Flawed Light: American Women Poets and Alcohol

Overview

The relationship between alcoholism and the poetic process has been well established, but the history of heavy-drinking poets in the twentieth century tilts disproportionately toward male writers such as John Berryman, Robert Lowell, or Theodore Roethke. Women poets, however, were just as susceptible to alcohol, and they very often wrote about its effects on their bodies, minds, and lives. In this study, Brett C. Millier looks at the role of drinking in the lives and poetry of American women poets in the first ...

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Overview

The relationship between alcoholism and the poetic process has been well established, but the history of heavy-drinking poets in the twentieth century tilts disproportionately toward male writers such as John Berryman, Robert Lowell, or Theodore Roethke. Women poets, however, were just as susceptible to alcohol, and they very often wrote about its effects on their bodies, minds, and lives. In this study, Brett C. Millier looks at the role of drinking in the lives and poetry of American women poets in the first half of the twentieth century. Millier reads the poems of Dorothy Parker, Louise Bogan, Edna St. Vincent Millay, Elinor Wylie, Léonie Adams, Isabella Gardner, and Elizabeth Bishop—and in counterpoint, the poems of Jean Garrigue—to see how they negotiated their alcoholism with their art.

 

Despite the shame and isolation these writers suffered as a result of their heavy drinking and despite the oppressive restrictions on subject matter placed on women poets by the critical establishment in this era, these female poets nevertheless wrote about alcohol. Millier looks at figures for alcohol and inebriation that these writers used in their work in defiance of the masculine Modernist code of impersonality in art. As women in a remarkable tradition of female lyric poets, their subjects and voices were circumscribed by their sex, but their lasting poems artfully record these painful struggles.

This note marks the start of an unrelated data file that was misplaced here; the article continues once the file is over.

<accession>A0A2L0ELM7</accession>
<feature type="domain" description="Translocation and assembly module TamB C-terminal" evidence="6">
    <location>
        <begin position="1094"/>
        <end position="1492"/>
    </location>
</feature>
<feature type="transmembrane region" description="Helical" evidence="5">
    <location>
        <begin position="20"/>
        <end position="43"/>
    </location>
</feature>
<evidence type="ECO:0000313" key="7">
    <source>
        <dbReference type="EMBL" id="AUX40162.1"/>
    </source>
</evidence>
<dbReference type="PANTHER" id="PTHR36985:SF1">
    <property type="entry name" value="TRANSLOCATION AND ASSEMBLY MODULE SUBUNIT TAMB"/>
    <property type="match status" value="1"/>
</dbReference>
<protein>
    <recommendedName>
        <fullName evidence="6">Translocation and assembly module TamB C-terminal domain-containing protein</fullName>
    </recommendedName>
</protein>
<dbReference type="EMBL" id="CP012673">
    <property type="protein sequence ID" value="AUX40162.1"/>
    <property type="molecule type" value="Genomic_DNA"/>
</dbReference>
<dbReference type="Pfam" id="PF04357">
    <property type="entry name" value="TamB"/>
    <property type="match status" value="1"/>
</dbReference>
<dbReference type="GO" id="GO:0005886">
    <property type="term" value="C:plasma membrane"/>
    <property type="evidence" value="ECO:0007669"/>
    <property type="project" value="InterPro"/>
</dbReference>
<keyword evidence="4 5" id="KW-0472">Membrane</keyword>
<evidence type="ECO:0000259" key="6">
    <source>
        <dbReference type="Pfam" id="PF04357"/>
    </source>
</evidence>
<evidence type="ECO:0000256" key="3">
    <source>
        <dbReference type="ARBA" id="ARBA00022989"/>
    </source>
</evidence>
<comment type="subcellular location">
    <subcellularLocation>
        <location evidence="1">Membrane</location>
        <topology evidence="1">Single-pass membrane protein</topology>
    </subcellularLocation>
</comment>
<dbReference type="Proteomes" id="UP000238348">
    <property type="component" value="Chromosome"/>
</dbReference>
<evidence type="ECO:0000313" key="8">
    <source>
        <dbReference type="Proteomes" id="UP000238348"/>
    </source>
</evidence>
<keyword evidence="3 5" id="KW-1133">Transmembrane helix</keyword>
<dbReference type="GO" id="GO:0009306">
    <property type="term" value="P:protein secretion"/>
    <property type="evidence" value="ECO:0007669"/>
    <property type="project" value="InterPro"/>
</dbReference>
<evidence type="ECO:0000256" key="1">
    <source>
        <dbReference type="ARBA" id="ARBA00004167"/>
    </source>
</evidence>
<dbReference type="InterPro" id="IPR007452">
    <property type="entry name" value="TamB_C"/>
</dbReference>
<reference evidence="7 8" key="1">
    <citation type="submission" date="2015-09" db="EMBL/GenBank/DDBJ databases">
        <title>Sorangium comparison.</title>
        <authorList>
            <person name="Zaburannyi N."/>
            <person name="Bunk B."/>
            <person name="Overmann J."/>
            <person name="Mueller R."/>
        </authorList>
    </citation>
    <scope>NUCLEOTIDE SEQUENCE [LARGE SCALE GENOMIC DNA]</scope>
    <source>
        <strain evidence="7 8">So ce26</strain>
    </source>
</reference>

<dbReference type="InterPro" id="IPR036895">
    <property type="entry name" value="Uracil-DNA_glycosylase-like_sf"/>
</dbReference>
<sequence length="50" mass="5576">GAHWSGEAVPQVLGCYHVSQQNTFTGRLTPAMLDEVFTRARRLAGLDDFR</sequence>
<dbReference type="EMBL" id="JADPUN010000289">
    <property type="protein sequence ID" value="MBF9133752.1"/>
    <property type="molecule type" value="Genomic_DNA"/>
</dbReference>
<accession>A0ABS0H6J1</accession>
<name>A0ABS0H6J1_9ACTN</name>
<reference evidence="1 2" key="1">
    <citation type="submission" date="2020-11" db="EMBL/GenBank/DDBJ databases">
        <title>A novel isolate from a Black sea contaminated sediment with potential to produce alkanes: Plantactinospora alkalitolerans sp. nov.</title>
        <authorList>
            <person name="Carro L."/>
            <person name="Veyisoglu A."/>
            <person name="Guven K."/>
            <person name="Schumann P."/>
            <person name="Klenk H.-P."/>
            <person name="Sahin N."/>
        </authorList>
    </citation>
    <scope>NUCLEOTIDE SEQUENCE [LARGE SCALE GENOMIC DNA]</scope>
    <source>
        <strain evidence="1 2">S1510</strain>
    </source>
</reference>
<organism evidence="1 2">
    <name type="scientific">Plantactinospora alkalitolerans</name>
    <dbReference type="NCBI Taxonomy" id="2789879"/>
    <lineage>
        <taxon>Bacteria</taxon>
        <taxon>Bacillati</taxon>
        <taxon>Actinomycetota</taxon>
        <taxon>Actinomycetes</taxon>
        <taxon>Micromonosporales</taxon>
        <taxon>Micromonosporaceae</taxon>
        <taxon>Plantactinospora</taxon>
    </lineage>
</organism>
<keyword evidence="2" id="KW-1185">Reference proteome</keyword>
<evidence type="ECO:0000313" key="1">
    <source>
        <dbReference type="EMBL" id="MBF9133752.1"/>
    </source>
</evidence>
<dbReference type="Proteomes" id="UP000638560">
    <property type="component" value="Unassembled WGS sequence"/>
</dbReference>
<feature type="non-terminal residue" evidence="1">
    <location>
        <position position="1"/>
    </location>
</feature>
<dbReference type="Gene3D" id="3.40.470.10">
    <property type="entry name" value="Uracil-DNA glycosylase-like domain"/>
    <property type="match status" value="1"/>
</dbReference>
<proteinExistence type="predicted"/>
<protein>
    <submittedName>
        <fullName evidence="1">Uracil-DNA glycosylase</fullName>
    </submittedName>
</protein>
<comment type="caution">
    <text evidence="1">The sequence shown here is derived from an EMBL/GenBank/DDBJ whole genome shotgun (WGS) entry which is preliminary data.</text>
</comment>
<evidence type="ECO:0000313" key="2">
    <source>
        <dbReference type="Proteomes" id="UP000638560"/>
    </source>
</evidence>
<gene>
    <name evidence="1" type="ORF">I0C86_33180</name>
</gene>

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Product Details

  • ISBN-13: 9780252034619
  • Publisher: University of Illinois Press
  • Publication date: 9/3/2009
  • Edition description: 1st Edition
  • Pages: 168
  • Product dimensions: 5.90 (w) x 9.10 (h) x 1.00 (d)

Meet the Author

Brett C. Millier is Reginald L. Cook Professor of American Literature at Middlebury College and the author of Elizabeth Bishop: Life and the Memory of It and other works.

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Table of Contents

Introduction Women Poets and Alcohol 1

1 "Just A Little One": Dorothy Parker as Archetype 17

2 The Alchemist: Louise Bogan 34

3 "I Must Not Die of Pity": Edna St. Vincent Millay's Addictions 60

4 "Hold To Oblivion": Elinor Wylie's Intolerable Life 78

5 "Thought's End": Leonie Adams and the Life of the Mind 93

6 "Words from the Piazza del Limbo": Isabella Gardner as Fallen Woman 111

7 The Prodigal: Elizabeth Bishop's Exile 128

8 Jean Garrigue: An Epilogue 150

Afterword 161

Notes 167

Bibliography 181

Index 193

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